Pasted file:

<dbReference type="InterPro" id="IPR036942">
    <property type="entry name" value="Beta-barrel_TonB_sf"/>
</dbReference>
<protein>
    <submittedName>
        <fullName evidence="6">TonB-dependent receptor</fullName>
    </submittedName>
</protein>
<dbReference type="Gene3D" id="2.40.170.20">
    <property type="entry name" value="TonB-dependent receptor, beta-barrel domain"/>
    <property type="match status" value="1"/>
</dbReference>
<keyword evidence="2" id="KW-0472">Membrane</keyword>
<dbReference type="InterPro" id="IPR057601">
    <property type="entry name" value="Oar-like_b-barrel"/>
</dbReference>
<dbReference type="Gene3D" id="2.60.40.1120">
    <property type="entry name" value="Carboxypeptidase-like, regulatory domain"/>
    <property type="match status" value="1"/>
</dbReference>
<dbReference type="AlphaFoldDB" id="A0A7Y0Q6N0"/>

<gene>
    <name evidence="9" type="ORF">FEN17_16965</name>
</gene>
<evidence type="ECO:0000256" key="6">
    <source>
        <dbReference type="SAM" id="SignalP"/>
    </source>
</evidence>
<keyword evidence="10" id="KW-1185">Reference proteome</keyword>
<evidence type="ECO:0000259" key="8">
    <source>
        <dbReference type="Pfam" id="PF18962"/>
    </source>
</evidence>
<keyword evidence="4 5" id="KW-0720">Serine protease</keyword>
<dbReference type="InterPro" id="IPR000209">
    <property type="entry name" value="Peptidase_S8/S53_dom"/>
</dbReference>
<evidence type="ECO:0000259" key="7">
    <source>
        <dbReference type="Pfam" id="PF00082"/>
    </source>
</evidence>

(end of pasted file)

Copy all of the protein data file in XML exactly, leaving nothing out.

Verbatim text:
<dbReference type="InterPro" id="IPR036942">
    <property type="entry name" value="Beta-barrel_TonB_sf"/>
</dbReference>
<protein>
    <submittedName>
        <fullName evidence="6">TonB-dependent receptor</fullName>
    </submittedName>
</protein>
<dbReference type="Gene3D" id="2.40.170.20">
    <property type="entry name" value="TonB-dependent receptor, beta-barrel domain"/>
    <property type="match status" value="1"/>
</dbReference>
<keyword evidence="2" id="KW-0472">Membrane</keyword>
<dbReference type="InterPro" id="IPR057601">
    <property type="entry name" value="Oar-like_b-barrel"/>
</dbReference>
<dbReference type="Gene3D" id="2.60.40.1120">
    <property type="entry name" value="Carboxypeptidase-like, regulatory domain"/>
    <property type="match status" value="1"/>
</dbReference>
<dbReference type="AlphaFoldDB" id="A0A7Y0Q6N0"/>

<gene>
    <name evidence="9" type="ORF">FEN17_16965</name>
</gene>
<evidence type="ECO:0000256" key="6">
    <source>
        <dbReference type="SAM" id="SignalP"/>
    </source>
</evidence>
<keyword evidence="10" id="KW-1185">Reference proteome</keyword>
<evidence type="ECO:0000259" key="8">
    <source>
        <dbReference type="Pfam" id="PF18962"/>
    </source>
</evidence>
<keyword evidence="4 5" id="KW-0720">Serine protease</keyword>
<dbReference type="InterPro" id="IPR000209">
    <property type="entry name" value="Peptidase_S8/S53_dom"/>
</dbReference>
<evidence type="ECO:0000259" key="7">
    <source>
        <dbReference type="Pfam" id="PF00082"/>
    </source>
</evidence>